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GOP Senate hopeful Roy Moore isn’t sure whether gays should be put to death

A picture of Roy Moore

Only in Trump’s America could a disgraced former judge have a shot at a seat in the US Senate. But that’s exactly what’s happening in Alabama.

Roy Moore was ejected from his role as Alabama’s Chief Justice after abusing his authority by blocking gay weddings in the state after the historic SCOTUS ruling in June 2015. Now, he’s running for the US Senate seat vacated by Attorney General Jeff Sessions. Not just that, but it looks like he might win.

Related: Alabama Chief Justice Roy Moore Will Stand Trial For Defying Same-Sex Marriage Ruling

Up until now, Moore has enjoyed a strong lead over his GOP primary opponent. But that may soon be changing. Or it may not. We’ll see.

This week, it was revealed that Moore has close ties to extremist pastor Kevin Swanson. You know, the guy who said he’s rather smear poo all over himself than attend a gay wedding and who once called for LGBTQ  people to be put to death.

CNN reports that Moore has appeared multiple times on Swanson’s radio show. Not just that, but he shares extremist views.

Moore appeared on Swanson’s show at least five times, possibly more. His most recent appearance was in February 2017, long after Swanson’s “kill the gays” comments. In nearly all the appearances, the two guys rallied against the “gay agenda.”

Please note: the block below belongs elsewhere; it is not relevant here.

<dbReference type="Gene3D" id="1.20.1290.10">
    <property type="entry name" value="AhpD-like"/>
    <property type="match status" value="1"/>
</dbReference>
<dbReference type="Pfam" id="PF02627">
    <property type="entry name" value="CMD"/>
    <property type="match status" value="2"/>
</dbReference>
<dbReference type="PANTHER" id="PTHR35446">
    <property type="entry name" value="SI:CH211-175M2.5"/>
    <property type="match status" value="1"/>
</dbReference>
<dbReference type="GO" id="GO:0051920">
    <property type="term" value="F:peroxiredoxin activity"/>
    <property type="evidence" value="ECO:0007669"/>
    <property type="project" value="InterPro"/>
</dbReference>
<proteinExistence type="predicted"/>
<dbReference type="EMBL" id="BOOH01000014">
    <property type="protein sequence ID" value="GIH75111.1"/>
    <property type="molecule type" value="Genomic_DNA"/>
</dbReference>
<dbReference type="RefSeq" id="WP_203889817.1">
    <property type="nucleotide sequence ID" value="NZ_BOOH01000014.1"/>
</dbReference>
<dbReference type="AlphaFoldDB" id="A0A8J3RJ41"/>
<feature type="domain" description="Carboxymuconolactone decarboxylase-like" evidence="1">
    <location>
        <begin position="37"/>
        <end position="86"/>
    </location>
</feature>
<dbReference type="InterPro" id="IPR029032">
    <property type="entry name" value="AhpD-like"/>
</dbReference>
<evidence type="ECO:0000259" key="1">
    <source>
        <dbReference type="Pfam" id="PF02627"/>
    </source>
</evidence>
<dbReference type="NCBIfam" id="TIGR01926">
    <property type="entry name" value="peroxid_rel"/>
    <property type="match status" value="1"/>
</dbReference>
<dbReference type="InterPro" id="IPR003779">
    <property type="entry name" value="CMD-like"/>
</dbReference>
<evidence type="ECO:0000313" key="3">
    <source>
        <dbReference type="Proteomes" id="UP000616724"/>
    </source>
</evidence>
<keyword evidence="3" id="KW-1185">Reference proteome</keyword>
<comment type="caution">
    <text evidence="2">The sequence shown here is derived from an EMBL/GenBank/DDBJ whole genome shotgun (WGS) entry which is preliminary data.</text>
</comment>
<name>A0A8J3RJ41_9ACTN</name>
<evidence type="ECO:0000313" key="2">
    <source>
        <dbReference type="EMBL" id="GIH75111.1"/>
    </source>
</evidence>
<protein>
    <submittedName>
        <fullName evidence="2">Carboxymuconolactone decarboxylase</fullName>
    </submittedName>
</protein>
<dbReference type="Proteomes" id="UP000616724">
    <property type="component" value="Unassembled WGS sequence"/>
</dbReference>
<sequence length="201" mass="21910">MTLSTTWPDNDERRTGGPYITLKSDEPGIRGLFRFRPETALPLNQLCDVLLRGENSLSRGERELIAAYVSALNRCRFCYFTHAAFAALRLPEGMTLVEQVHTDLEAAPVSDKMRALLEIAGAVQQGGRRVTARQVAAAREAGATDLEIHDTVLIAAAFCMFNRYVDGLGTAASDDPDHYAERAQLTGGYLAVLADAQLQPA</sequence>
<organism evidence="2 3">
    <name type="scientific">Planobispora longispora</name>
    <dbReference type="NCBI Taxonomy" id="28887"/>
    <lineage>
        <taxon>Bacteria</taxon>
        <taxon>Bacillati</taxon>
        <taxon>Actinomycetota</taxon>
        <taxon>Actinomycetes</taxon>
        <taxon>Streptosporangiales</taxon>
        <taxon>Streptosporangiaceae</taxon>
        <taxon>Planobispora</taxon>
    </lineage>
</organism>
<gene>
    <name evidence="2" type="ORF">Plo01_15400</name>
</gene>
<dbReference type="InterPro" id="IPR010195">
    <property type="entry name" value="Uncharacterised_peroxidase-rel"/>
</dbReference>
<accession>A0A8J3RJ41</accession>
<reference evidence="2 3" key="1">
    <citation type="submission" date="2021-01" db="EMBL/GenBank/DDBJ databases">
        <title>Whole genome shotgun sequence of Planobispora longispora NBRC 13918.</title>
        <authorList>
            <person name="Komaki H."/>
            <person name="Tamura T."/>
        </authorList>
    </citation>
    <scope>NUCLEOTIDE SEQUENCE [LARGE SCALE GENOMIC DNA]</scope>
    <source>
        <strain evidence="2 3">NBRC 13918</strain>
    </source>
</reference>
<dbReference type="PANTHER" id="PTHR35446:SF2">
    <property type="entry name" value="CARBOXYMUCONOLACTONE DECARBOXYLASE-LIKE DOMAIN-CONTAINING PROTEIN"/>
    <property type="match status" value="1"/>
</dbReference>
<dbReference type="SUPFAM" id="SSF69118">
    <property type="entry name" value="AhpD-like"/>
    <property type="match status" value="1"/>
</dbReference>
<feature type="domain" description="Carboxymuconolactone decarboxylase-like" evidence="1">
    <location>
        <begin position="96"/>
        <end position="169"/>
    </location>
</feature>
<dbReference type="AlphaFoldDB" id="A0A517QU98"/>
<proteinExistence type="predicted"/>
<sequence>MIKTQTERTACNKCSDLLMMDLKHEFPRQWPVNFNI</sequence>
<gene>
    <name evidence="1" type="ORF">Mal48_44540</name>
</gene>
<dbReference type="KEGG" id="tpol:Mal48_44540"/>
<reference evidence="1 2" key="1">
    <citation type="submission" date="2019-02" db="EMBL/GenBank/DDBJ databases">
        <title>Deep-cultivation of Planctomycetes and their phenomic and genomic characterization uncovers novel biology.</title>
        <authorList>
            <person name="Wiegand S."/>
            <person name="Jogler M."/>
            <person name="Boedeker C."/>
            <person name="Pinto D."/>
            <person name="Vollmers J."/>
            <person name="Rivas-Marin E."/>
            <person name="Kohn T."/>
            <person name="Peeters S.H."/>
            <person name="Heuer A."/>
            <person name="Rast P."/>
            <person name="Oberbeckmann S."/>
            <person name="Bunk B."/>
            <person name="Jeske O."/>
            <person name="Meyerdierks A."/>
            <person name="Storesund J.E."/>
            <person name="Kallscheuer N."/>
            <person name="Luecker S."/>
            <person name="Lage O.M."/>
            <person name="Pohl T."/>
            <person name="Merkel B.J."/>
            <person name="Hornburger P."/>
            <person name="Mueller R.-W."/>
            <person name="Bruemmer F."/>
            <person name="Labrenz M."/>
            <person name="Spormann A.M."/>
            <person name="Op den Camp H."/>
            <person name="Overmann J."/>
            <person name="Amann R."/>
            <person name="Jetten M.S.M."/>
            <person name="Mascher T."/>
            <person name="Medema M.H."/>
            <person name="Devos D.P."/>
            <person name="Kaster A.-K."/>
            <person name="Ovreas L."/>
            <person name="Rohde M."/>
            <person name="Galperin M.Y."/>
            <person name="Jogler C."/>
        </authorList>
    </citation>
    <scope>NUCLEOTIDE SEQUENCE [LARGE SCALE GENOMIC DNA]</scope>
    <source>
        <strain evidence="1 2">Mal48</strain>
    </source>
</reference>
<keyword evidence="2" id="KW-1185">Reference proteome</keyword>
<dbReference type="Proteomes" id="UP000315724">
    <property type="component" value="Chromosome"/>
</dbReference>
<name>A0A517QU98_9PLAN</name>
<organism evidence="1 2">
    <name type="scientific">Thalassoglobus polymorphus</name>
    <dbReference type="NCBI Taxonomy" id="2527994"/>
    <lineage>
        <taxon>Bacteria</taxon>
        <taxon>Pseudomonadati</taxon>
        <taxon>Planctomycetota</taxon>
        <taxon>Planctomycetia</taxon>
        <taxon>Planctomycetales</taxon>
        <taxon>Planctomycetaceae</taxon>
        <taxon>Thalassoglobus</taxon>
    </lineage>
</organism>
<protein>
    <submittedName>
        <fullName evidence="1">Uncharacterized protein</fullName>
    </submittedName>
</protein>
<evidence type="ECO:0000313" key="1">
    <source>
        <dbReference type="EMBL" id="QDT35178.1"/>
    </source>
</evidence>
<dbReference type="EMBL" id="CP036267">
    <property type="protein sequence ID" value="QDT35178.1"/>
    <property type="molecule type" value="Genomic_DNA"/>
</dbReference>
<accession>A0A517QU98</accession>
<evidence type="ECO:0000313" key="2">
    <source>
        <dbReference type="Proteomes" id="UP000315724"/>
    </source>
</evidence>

Related: Kevin Swanson, a.k.a. the ‘Poop Pastor,’ says God sent Hurricane Harvey to punish queers

CNN also unearthed a 2015 interview in which Moore refused to clarify whether he supports putting gay people to death.

When asked if people should be executed for having gay sex, Moore thought for a moment, then replied: “Well I don’t, you know, I’m not here to outline any punishments for sodomy. That’s far beyond any issues I’ve come in contact with. I can’t help what some people say, what some people do.”

He could have left it at that, but Moore added: “In 1960, every state in the union had laws against sodomy. And in the beginning of the country, in 1776, all 13 colonies had laws against sodomy. So sodomy is historically against the law.”

In 1776, slavery was also legal and women weren’t considered equal human beings. A lot has changed since then.

Moore will face off against challenger Luther Strange in a GOP run-off election later this month.

Related: Alabama is getting ready to send us the most homophobic Senator since Jesse Helms